To do more. Do less.
Sounds strange but, it’s what we don’t pursue that makes us most successful. This is a revolutionary idea, but it is hidden in plain sight - and very hard to implement.Read the article
“As CEOs plan their strategies to take advantage of transformational shifts,” the consultancy PWC suggests in their annual survey of CEOs “they are assessing their current capabilities – and finding that everything is fair game for reinvention.” Most legal functions continue to cling outdated operating models with no transformation plan. They do so at their peril.
Imagine for a moment you run a hospital. You find that infection rates in the community you serve are rising exponentially, yet the vast majority of patients aren’t seeking treatment because your wait times are too long. Your staff are disengaged and buried with less critical cases and you are unlikely to see any increase in budget or headcount to help manage the risk.
Not surprisingly three-quarters of patients you’re treating are dissatisfied with the service they receive.
But now this is not a hospital, it is a legal function, and while it may not be life and death, the data below shows the parallels of this analogy.
To put it simply, it's time to change.
We see two camps emerging in the In-house community. The clear majority (let’s call them Base Camp) cling to an increasingly outdated playbook that simply reads ‘we do as much legal work as possible, and try to negotiate better deals with traditional law firms or get more budget’.
A second set (let’s call them Summit Camp) have begun to pursue a groundbreaking agenda to meaningfully transform the way they provide legal services.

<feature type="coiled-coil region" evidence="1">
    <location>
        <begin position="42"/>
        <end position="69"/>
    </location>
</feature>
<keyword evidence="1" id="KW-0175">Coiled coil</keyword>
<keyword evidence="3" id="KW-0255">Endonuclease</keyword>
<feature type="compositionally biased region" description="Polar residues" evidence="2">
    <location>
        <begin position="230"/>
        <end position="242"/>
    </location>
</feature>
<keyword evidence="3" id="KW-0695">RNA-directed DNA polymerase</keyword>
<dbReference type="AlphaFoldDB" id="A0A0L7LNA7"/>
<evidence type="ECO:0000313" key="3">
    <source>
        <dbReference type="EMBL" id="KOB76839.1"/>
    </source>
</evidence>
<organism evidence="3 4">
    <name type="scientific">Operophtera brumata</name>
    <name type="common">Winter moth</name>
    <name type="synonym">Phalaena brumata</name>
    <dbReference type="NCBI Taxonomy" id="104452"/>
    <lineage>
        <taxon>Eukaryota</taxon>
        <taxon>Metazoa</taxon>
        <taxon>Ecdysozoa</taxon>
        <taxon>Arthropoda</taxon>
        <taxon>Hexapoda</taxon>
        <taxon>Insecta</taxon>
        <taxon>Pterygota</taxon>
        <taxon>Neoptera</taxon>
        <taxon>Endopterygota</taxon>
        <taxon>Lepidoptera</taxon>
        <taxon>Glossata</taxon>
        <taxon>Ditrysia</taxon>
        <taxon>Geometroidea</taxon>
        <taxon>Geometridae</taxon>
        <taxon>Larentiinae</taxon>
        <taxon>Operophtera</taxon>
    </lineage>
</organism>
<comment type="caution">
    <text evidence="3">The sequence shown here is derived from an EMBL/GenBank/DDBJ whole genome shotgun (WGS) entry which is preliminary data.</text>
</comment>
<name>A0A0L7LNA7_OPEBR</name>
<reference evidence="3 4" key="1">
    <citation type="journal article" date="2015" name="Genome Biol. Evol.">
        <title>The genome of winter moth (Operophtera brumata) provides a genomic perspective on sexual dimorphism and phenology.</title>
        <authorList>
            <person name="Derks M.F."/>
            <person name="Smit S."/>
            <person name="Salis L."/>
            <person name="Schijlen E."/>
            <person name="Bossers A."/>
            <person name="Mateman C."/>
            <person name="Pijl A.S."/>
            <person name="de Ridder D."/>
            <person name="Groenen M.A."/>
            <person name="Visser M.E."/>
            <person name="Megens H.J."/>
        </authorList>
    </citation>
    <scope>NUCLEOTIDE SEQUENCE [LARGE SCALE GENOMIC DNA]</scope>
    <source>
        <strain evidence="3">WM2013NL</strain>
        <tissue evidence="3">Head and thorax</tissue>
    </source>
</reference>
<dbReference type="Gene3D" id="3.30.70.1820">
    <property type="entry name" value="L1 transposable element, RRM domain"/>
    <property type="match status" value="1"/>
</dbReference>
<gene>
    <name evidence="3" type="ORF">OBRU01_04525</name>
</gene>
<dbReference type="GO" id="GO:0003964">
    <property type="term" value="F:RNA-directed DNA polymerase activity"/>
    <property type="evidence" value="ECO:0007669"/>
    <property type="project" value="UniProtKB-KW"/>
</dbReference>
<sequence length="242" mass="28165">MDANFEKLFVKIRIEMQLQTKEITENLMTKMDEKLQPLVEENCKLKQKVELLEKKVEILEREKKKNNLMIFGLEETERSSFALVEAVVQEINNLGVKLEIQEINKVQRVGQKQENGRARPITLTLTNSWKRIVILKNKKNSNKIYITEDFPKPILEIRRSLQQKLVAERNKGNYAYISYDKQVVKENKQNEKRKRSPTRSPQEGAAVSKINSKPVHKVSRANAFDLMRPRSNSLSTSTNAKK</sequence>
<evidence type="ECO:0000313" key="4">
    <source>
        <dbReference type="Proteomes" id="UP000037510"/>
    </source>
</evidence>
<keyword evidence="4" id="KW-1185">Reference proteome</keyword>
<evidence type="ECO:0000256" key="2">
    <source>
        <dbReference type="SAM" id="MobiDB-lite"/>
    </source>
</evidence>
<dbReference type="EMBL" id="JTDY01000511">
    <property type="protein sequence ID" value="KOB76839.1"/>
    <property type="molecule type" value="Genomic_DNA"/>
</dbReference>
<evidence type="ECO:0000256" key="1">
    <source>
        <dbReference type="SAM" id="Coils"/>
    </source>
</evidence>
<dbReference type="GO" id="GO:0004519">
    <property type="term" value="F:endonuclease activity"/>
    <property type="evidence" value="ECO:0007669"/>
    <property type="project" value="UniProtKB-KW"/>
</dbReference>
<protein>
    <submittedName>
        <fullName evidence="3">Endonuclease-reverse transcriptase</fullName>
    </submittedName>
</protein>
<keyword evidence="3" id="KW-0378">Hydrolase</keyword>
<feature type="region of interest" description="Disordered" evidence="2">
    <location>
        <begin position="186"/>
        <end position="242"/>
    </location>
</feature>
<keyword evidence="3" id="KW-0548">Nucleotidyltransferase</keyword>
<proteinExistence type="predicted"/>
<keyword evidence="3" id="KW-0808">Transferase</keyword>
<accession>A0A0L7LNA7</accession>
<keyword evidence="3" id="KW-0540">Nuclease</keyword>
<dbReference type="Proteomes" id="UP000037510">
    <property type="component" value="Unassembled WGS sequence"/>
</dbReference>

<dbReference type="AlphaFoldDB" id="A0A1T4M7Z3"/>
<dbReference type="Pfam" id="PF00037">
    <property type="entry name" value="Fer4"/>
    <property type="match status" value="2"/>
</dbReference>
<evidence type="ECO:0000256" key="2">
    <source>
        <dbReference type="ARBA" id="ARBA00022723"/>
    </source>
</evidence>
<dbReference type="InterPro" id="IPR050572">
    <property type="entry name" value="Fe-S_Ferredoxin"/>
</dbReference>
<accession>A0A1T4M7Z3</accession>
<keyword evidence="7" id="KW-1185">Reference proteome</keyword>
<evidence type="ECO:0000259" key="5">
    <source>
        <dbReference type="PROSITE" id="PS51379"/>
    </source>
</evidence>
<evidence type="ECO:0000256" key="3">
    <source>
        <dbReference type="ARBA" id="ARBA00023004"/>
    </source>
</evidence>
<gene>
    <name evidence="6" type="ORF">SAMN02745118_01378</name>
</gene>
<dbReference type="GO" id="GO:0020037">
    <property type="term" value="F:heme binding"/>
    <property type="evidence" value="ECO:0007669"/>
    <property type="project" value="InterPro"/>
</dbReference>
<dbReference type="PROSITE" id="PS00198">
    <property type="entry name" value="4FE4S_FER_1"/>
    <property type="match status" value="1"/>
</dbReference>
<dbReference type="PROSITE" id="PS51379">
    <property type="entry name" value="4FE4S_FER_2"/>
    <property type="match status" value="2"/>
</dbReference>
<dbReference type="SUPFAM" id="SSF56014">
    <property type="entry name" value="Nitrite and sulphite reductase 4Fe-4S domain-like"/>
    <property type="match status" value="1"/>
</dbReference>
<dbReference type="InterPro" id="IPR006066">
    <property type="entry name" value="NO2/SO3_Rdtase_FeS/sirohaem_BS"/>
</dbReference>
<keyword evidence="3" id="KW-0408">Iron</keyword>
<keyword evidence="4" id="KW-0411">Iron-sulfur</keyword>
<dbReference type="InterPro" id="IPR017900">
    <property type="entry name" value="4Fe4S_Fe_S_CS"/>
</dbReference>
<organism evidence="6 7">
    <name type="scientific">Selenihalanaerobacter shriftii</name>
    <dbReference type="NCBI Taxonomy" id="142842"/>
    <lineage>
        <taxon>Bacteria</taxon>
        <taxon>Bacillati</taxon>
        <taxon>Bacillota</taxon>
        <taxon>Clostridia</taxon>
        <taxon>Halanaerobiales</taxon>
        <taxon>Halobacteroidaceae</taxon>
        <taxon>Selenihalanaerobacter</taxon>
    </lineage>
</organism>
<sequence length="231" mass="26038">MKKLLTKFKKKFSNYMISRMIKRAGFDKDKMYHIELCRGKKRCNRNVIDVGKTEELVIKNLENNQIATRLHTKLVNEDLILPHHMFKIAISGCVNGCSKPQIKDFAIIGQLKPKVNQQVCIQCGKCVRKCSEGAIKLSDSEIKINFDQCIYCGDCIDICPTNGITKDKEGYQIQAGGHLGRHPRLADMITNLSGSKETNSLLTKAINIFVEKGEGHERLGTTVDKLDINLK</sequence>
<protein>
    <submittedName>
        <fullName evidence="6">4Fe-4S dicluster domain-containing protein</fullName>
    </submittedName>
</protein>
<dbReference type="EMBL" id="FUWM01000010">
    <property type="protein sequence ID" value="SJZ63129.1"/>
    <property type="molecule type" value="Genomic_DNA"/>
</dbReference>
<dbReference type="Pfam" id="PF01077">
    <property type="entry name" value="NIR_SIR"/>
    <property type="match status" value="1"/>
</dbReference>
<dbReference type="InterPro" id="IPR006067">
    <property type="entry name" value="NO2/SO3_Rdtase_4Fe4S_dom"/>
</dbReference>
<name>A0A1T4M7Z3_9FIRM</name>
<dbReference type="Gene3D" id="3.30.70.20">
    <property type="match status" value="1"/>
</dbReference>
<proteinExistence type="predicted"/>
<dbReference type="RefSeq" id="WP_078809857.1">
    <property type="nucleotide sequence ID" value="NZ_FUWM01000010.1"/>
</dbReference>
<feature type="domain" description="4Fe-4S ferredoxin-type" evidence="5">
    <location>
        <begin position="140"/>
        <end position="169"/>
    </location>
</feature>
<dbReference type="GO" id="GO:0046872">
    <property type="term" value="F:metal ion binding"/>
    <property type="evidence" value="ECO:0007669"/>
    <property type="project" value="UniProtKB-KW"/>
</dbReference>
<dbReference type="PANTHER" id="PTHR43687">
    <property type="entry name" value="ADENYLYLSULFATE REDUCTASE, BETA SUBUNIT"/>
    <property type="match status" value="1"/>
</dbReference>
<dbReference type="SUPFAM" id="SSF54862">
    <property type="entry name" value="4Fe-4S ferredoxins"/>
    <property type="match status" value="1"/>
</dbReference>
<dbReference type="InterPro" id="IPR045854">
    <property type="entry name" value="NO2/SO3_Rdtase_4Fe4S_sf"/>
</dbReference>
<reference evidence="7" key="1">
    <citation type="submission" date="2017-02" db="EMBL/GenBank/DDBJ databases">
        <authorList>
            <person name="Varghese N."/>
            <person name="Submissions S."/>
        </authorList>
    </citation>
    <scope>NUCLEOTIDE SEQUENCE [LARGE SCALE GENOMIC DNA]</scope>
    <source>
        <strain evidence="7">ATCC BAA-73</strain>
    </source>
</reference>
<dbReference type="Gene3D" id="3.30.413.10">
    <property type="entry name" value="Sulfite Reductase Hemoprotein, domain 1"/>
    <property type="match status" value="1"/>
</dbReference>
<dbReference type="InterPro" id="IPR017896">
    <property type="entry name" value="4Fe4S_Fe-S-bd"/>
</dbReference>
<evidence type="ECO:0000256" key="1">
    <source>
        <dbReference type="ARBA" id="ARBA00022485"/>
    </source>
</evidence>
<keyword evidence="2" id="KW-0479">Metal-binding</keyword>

Base Camp’s annual offsite runs to a familiar tune. Everyone complains about too much work, not enough resources, poor precedents, clients who don’t ‘get’ Legal and law firms who are out of touch.
They all agree that they need to push back on the business more, to make a business case for more headcount, to update their precedents, to spend more time explaining legal principles and risks to the business and to hold their law firms to account. Everyone feels better for a bit, there is hope…until nothing changes …and they find themselves at another offsite the next year having the same conversation.
Part of the challenge is that while 77% of legal functions rate ‘innovation’ as highly important to their future success, only 10% rate themselves as highly effective at it.
Summit camp is thinking differently. They know the secret is to focus all your energy not on criticising the old, but on building the new. They have launched a strategy based on a whole new playbook:
Modern businesses are based on IP, confined by regulations, and defined by legal complexity. The in-house lawyers that successfully navigate Legal Transformation will have the opportunity to become key leaders in modern enterprises. Those that don’t will remain buried by routine legal work and will be trapped in the cycle of lower budgets and greater workloads.
If you want to know more about our latest research into Legal Transformation, or automation technology please reach out to me directly email@example.com.
“As CEOs plan their strategies to take advantage of transformational shifts,” the consultancy PWC suggested in their annual survey of CEOs “they are also assessing their current capabilities – and finding that everything is fair game for reinvention.”Read the article
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